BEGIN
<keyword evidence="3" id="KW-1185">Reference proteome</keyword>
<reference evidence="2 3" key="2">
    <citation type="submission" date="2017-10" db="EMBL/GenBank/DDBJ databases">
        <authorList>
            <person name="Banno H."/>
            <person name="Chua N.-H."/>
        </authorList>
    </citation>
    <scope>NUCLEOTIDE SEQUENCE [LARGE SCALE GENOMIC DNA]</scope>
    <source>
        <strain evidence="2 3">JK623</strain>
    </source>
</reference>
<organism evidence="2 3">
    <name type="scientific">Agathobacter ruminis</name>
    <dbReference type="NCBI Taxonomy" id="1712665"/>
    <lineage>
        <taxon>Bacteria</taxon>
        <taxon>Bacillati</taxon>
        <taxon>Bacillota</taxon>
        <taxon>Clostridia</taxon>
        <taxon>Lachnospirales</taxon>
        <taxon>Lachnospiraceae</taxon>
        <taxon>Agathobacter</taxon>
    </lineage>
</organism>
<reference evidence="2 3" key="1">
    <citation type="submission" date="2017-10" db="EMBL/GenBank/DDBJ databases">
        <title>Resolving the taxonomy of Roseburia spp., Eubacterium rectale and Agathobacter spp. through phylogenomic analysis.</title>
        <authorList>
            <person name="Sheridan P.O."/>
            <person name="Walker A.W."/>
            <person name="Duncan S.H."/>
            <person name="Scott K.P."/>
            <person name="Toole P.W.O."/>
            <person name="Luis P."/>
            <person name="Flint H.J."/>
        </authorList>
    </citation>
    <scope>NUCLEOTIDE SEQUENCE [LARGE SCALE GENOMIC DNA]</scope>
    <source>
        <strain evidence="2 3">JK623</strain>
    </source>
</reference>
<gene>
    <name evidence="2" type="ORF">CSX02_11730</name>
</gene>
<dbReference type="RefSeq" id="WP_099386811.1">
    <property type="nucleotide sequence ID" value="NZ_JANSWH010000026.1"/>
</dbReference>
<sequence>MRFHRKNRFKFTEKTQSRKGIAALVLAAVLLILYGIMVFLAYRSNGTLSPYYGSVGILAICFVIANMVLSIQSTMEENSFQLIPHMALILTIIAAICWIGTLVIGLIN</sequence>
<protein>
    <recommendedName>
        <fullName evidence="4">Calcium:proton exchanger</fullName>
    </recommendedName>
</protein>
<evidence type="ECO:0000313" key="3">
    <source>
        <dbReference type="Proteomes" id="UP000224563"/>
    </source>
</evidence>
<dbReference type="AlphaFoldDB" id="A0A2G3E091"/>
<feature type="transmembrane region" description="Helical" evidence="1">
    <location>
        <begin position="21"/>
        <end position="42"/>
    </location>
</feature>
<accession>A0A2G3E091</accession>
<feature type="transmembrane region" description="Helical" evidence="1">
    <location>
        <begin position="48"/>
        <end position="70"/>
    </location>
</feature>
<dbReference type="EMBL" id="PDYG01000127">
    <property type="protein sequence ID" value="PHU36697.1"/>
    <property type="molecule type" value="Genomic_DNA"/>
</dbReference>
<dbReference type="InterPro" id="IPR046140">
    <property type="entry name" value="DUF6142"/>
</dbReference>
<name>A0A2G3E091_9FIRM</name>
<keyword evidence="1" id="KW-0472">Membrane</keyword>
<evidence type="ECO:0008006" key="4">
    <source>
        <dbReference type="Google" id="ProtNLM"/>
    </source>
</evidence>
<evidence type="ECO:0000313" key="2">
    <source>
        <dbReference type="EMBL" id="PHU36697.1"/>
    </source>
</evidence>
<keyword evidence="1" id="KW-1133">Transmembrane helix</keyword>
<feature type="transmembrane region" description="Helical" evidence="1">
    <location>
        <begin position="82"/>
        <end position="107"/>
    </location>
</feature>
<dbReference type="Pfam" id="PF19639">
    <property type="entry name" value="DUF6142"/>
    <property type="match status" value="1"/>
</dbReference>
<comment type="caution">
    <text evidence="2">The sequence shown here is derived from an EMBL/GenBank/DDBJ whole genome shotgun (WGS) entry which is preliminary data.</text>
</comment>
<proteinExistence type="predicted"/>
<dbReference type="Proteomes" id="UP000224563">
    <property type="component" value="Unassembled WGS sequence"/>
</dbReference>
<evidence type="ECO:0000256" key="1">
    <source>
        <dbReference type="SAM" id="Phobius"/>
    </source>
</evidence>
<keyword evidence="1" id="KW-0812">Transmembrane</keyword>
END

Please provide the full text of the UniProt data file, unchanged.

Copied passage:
<keyword evidence="3" id="KW-1185">Reference proteome</keyword>
<reference evidence="2 3" key="2">
    <citation type="submission" date="2017-10" db="EMBL/GenBank/DDBJ databases">
        <authorList>
            <person name="Banno H."/>
            <person name="Chua N.-H."/>
        </authorList>
    </citation>
    <scope>NUCLEOTIDE SEQUENCE [LARGE SCALE GENOMIC DNA]</scope>
    <source>
        <strain evidence="2 3">JK623</strain>
    </source>
</reference>
<organism evidence="2 3">
    <name type="scientific">Agathobacter ruminis</name>
    <dbReference type="NCBI Taxonomy" id="1712665"/>
    <lineage>
        <taxon>Bacteria</taxon>
        <taxon>Bacillati</taxon>
        <taxon>Bacillota</taxon>
        <taxon>Clostridia</taxon>
        <taxon>Lachnospirales</taxon>
        <taxon>Lachnospiraceae</taxon>
        <taxon>Agathobacter</taxon>
    </lineage>
</organism>
<reference evidence="2 3" key="1">
    <citation type="submission" date="2017-10" db="EMBL/GenBank/DDBJ databases">
        <title>Resolving the taxonomy of Roseburia spp., Eubacterium rectale and Agathobacter spp. through phylogenomic analysis.</title>
        <authorList>
            <person name="Sheridan P.O."/>
            <person name="Walker A.W."/>
            <person name="Duncan S.H."/>
            <person name="Scott K.P."/>
            <person name="Toole P.W.O."/>
            <person name="Luis P."/>
            <person name="Flint H.J."/>
        </authorList>
    </citation>
    <scope>NUCLEOTIDE SEQUENCE [LARGE SCALE GENOMIC DNA]</scope>
    <source>
        <strain evidence="2 3">JK623</strain>
    </source>
</reference>
<gene>
    <name evidence="2" type="ORF">CSX02_11730</name>
</gene>
<dbReference type="RefSeq" id="WP_099386811.1">
    <property type="nucleotide sequence ID" value="NZ_JANSWH010000026.1"/>
</dbReference>
<sequence>MRFHRKNRFKFTEKTQSRKGIAALVLAAVLLILYGIMVFLAYRSNGTLSPYYGSVGILAICFVIANMVLSIQSTMEENSFQLIPHMALILTIIAAICWIGTLVIGLIN</sequence>
<protein>
    <recommendedName>
        <fullName evidence="4">Calcium:proton exchanger</fullName>
    </recommendedName>
</protein>
<evidence type="ECO:0000313" key="3">
    <source>
        <dbReference type="Proteomes" id="UP000224563"/>
    </source>
</evidence>
<dbReference type="AlphaFoldDB" id="A0A2G3E091"/>
<feature type="transmembrane region" description="Helical" evidence="1">
    <location>
        <begin position="21"/>
        <end position="42"/>
    </location>
</feature>
<accession>A0A2G3E091</accession>
<feature type="transmembrane region" description="Helical" evidence="1">
    <location>
        <begin position="48"/>
        <end position="70"/>
    </location>
</feature>
<dbReference type="EMBL" id="PDYG01000127">
    <property type="protein sequence ID" value="PHU36697.1"/>
    <property type="molecule type" value="Genomic_DNA"/>
</dbReference>
<dbReference type="InterPro" id="IPR046140">
    <property type="entry name" value="DUF6142"/>
</dbReference>
<name>A0A2G3E091_9FIRM</name>
<keyword evidence="1" id="KW-0472">Membrane</keyword>
<evidence type="ECO:0008006" key="4">
    <source>
        <dbReference type="Google" id="ProtNLM"/>
    </source>
</evidence>
<evidence type="ECO:0000313" key="2">
    <source>
        <dbReference type="EMBL" id="PHU36697.1"/>
    </source>
</evidence>
<keyword evidence="1" id="KW-1133">Transmembrane helix</keyword>
<feature type="transmembrane region" description="Helical" evidence="1">
    <location>
        <begin position="82"/>
        <end position="107"/>
    </location>
</feature>
<dbReference type="Pfam" id="PF19639">
    <property type="entry name" value="DUF6142"/>
    <property type="match status" value="1"/>
</dbReference>
<comment type="caution">
    <text evidence="2">The sequence shown here is derived from an EMBL/GenBank/DDBJ whole genome shotgun (WGS) entry which is preliminary data.</text>
</comment>
<proteinExistence type="predicted"/>
<dbReference type="Proteomes" id="UP000224563">
    <property type="component" value="Unassembled WGS sequence"/>
</dbReference>
<evidence type="ECO:0000256" key="1">
    <source>
        <dbReference type="SAM" id="Phobius"/>
    </source>
</evidence>
<keyword evidence="1" id="KW-0812">Transmembrane</keyword>